LakewoodOur neighboring city to the west is Lakewood. I’m still putting it in the “neighborhood” series because it feels like a big neighborhood to me. I hope this doesn’t offend any citizens who live there. I mean it as a compliment.

Here’s why. Lakewood has a feel about it. I can’t exactly put a finger on it. There are a lot of north and south running streets that have houses that have lovely first and second story porches that look over small yards and big trees, out onto the street and across to houses that look similar to their own houses.  There are usually shared driveways that go back to garages in backyards that are also small and often fenced. Lakewood double decker

This is the type of vintage neighborhood of the west Akron where I grew up. In the 1920’s to 1940’s people were looking for all the things that living in the city afforded them: good neighborhood schools, markets nearby, public transportation, close neighbors to be a “village” to watch the kids, a garage for the one family car, and little yards for privacy and maybe that little flower garden or fruit tree.

People in Lakewood care for their houses and yards. I think they probably care about their neighbors’ yards as well. You can tell which streets have a little competitive feel about the flowers and scrubs and this spills over to getting new siding or a new roof.  Lakewood feels stable. It feels like a good place to live.

There are, of course, shopping and eating areas in Lakewood, but this city is not the Mecca for dining or shopping like Ohio City, Tremont, or Little Italy.  Lakewood doesn’t have the “funk” of Coventry or the chic of Bay Village, Gates Mills, or Chagrin Falls. Clearly, it started as a city build for blue collar and upwardly mobile middle class folks who could afford a rather large starter home. Somehow it still feels that way to me. Prices for homes are rather high if you are just starting out, but people may decide it is worth the price to be close to offices in downtown Cleveland.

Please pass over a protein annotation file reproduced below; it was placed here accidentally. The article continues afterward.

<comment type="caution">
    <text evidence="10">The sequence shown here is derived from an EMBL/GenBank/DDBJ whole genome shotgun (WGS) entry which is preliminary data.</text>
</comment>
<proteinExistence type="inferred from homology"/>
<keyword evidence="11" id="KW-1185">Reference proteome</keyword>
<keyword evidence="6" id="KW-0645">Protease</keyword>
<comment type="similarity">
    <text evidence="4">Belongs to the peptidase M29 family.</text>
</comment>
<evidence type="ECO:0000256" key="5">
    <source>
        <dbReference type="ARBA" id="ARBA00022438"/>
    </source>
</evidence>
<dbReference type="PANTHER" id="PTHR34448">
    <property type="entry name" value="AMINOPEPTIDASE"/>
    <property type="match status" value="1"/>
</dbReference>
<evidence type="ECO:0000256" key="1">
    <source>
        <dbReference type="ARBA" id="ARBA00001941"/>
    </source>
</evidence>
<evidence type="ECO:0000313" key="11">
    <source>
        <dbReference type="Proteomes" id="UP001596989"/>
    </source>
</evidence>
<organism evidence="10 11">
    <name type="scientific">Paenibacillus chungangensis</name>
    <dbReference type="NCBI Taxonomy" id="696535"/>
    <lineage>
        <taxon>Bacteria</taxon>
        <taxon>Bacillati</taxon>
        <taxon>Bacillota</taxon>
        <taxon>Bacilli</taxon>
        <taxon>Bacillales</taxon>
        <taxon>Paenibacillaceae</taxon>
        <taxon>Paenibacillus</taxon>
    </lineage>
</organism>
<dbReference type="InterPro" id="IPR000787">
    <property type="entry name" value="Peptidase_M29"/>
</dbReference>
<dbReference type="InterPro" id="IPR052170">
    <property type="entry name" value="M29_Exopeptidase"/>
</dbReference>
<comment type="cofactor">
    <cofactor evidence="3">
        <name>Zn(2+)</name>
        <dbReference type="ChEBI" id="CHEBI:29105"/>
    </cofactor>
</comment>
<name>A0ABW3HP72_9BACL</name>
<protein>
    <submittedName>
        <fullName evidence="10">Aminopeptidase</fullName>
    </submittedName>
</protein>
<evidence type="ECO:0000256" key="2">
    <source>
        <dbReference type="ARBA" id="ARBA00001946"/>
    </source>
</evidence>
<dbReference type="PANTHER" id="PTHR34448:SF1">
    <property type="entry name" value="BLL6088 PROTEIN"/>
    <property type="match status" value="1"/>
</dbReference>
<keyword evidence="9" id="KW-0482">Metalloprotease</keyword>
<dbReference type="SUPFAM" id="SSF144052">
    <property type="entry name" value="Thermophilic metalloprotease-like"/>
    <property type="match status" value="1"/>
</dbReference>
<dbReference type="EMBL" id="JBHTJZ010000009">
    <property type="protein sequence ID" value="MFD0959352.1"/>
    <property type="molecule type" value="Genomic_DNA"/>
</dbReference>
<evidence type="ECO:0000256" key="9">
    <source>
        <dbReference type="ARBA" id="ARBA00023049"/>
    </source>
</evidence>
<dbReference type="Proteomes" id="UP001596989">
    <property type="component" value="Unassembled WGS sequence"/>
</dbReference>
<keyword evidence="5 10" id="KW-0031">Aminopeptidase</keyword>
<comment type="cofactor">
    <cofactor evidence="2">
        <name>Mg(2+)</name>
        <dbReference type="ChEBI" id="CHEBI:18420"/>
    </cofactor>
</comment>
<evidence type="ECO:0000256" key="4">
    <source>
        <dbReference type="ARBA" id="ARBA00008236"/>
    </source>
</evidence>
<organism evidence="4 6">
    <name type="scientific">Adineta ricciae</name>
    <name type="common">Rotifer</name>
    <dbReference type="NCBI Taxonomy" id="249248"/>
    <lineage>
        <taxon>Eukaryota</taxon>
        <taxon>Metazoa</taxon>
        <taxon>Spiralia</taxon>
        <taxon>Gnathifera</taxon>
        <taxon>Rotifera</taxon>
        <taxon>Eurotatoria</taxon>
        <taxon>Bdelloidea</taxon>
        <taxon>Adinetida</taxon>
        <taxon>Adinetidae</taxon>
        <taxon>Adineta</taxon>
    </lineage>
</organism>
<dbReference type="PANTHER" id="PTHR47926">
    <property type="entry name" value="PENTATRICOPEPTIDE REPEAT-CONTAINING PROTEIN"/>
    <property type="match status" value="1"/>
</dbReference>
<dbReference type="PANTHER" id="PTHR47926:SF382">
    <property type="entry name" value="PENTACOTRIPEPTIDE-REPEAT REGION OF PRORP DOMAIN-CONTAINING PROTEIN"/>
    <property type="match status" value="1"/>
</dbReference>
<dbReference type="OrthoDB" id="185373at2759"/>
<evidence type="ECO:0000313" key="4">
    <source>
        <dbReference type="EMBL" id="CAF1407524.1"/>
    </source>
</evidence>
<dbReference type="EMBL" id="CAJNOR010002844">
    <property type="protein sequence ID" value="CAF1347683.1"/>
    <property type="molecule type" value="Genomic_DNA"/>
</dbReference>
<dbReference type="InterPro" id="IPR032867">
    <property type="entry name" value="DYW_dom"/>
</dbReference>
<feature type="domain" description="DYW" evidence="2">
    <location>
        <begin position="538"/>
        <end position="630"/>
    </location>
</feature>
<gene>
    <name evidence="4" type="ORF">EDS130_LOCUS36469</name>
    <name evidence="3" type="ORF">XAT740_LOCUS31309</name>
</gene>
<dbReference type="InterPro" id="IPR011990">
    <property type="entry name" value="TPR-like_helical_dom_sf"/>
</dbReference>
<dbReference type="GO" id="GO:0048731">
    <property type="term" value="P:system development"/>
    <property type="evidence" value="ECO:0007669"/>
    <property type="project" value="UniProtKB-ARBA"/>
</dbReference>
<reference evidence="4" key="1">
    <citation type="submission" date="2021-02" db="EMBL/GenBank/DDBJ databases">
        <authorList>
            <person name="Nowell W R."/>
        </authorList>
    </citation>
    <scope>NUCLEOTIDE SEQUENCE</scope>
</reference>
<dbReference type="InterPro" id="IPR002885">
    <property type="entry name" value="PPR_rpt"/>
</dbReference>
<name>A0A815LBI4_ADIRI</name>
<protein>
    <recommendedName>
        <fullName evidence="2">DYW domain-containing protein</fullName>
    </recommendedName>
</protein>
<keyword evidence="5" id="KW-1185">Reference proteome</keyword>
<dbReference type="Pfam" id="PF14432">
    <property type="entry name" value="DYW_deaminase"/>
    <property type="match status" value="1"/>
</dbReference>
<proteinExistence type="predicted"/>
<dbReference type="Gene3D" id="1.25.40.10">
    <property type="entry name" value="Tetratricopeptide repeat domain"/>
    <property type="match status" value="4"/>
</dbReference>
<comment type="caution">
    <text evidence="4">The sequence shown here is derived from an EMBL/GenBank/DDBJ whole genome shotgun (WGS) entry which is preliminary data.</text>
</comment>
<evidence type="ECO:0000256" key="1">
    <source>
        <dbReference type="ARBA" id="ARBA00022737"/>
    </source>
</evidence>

Last week I did a walking tour through Lakewood with Karen and a friend of hers. We started at Lakewood with a lovely look at Lake Erie and the skyline of downtown Cleveland. We headed east along Edgewater, Cliff, and Lake Avenues. Along the route we crossed into Cleveland and walked past the “Gold Coast” and ended up in Edgewater Park. By the time we returned, we had walked past a lot of old estates with colorful histories. While the homes along the Lake are not typical of Lakewood, they are certainly an important part of its history.

We rarely eat in Lakewood and only go there to shop in discount stores so we end up there less frequently than in other neighborhoods. But Dave and I agreed that if we wanted to buy a house in Cuyahoga County at this stage of our lives, we’d choose Lakewood.